Amyloid brain plaques are well-known pathological changes associated with Alzheimer's disease. Changes preceding amyloid plaque build up are less well studied and understood. Some of this relates to limitations to current imaging technology.Klementieva and colleagues from Sweden and Spain recently published an important reserach topic in this area.Their studied used a rat model of Alzheimer's disease and imaging techniques that included infrared microspectroscopy and gel electrophoresis.The main findings of their study included the following:Conformation changes of beta amyloid and it's amyloid precursor protein (APP) start before the development of amyloid plaquesThe early changes in beta amyloid localize to the synaptic terminalsThese early changes may provide novel targets for drug developmentThese findings suggest current strategies to alter beta amyloid plaques after development may be too late to alter the course of the disease.Identification and reversal of earlier mechanisms may be a more productive drug development strategy.Readers with more interest in this topic can access the free full-text manuscript by clicking on the citation link below.Follow be on Twitter WRY999Photo of robin in back yard waterer is from my photography files.Klementieva, O., Willén, K., Martinsson, I., Israelsson, B., Engdahl, A., Cladera, J., Uvdal, P., & Gouras, G. (2017). Pre-plaque conformational changes in Alzheimer’s disease-linked Aβ and APP Nature Communications, 8 DOI: 10.1038/ncomms14726... Read more »

Klementieva, O., Willén, K., Martinsson, I., Israelsson, B., Engdahl, A., Cladera, J., Uvdal, P., & Gouras, G. (2017) Pre-plaque conformational changes in Alzheimer’s disease-linked Aβ and APP. Nature Communications, 14726. DOI: 10.1038/ncomms14726  

  • March 7, 2017
  • 11:01 AM
  • 246 views

Can Older Drivers Benefit From Training?

by William Yates, M.D. in Brain Posts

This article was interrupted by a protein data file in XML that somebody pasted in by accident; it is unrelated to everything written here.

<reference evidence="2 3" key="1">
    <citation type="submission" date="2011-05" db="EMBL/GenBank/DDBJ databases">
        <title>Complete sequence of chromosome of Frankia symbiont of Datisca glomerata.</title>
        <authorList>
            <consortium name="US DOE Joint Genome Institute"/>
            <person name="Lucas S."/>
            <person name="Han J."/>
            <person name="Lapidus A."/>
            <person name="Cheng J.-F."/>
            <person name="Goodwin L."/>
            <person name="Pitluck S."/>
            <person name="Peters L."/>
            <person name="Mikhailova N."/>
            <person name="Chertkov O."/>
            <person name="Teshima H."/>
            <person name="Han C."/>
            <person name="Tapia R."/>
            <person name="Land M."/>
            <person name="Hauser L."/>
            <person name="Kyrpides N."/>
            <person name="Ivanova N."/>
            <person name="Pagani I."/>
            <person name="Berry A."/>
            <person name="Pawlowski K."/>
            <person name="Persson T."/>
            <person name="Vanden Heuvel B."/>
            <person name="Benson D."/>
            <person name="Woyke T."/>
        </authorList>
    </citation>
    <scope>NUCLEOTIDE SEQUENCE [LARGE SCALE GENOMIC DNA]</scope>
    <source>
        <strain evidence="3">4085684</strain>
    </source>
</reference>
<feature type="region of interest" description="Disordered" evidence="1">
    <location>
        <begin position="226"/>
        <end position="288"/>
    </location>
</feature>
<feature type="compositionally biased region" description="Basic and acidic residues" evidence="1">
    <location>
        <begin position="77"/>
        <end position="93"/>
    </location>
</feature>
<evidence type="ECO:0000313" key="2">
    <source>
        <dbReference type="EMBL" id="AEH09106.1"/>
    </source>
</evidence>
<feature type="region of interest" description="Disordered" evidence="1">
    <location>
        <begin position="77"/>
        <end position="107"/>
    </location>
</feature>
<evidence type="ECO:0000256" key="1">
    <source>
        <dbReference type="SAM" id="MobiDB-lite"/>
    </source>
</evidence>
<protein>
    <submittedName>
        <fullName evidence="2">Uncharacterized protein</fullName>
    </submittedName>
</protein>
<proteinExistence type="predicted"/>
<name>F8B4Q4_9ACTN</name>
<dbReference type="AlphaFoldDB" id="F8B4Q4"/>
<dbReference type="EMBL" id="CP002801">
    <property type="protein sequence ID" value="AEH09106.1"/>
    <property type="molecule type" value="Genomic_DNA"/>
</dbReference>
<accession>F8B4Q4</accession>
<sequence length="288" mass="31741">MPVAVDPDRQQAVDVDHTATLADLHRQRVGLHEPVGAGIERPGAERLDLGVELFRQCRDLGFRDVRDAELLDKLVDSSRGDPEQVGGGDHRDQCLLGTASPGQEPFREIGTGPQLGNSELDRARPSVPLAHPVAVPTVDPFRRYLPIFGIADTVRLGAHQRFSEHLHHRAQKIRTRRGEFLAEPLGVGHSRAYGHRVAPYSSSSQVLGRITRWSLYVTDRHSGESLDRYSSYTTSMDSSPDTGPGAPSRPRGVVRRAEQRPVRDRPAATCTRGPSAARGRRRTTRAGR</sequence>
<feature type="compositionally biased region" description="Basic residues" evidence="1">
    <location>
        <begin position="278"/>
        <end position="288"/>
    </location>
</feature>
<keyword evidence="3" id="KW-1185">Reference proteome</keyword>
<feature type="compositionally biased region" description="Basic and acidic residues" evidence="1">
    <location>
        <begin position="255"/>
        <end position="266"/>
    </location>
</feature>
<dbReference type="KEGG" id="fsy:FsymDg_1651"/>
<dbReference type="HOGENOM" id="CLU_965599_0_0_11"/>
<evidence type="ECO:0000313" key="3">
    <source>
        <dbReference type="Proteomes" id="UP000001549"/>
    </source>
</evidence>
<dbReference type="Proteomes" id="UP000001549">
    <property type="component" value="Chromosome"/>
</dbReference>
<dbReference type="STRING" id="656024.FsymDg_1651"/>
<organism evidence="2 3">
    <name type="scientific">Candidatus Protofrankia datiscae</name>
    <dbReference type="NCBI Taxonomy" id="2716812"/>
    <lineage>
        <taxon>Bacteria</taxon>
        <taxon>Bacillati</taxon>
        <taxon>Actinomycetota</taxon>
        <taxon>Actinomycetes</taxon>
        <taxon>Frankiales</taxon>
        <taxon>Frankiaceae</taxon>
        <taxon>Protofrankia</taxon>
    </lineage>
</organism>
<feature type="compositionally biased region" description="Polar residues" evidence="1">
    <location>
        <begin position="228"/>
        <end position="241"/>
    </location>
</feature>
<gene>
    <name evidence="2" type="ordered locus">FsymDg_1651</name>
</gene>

Older drivers are over-represented in motor-vehicle driving accidents.The lowest rate of fatal vehicle crashes per 100 million miles driven is found in drivers between the ages of 30-69 years of age.Fatal vehicle driving rates per miles driven is 4 to 5 times higher in drivers over 80 years of age. (IIHS.org data)So can older drivers be trained or educated to improve their safety (and the safety o those around them)?A recent randomized controlled trial examined an educational intervention in drivers 75 years and older in Australia.This intervention targeted a reduction or avoidance of seven high-risk driving situations:Night drivingDriving in the rainRight-hand (left-hand in U.S.) turns across oncoming trafficDriving during heavy trafficDriving on high-speed roadsDriving during rush hourDriving aloneThe trial found participants in the intervention group showed a greater readiness to make changes that could reduce high-risk accident exposure. However, the intervention group did not reduce total miles driven in the year following the intervention.Additionally, the intervention group did not increase their use of alternate transportation (i.e. buses or cabs) in the follow-up period.This trial showed limited response to educational training in an older-aged drivers population. Alternate approaches (adoption of high safety feature vehicles, use of newer alternative driving programs like Uber, cognitive training programs to improve psychomotor speed) may hold more promise in reducing fatal accident rates in elderly populations.Follow me on Twitter WRY999Photo of moon is from my photography files.Coxon K, Chevalier A, Brown J, Clarke E, Billot L, Boufous S, Ivers R, & Keay L (2016). Effects of a Safe Transportation Educational Program for Older Drivers on Driving Exposure and Community Participation: A Randomized Controlled Trial. Journal of the American Geriatrics Society PMID: 27943260... Read more »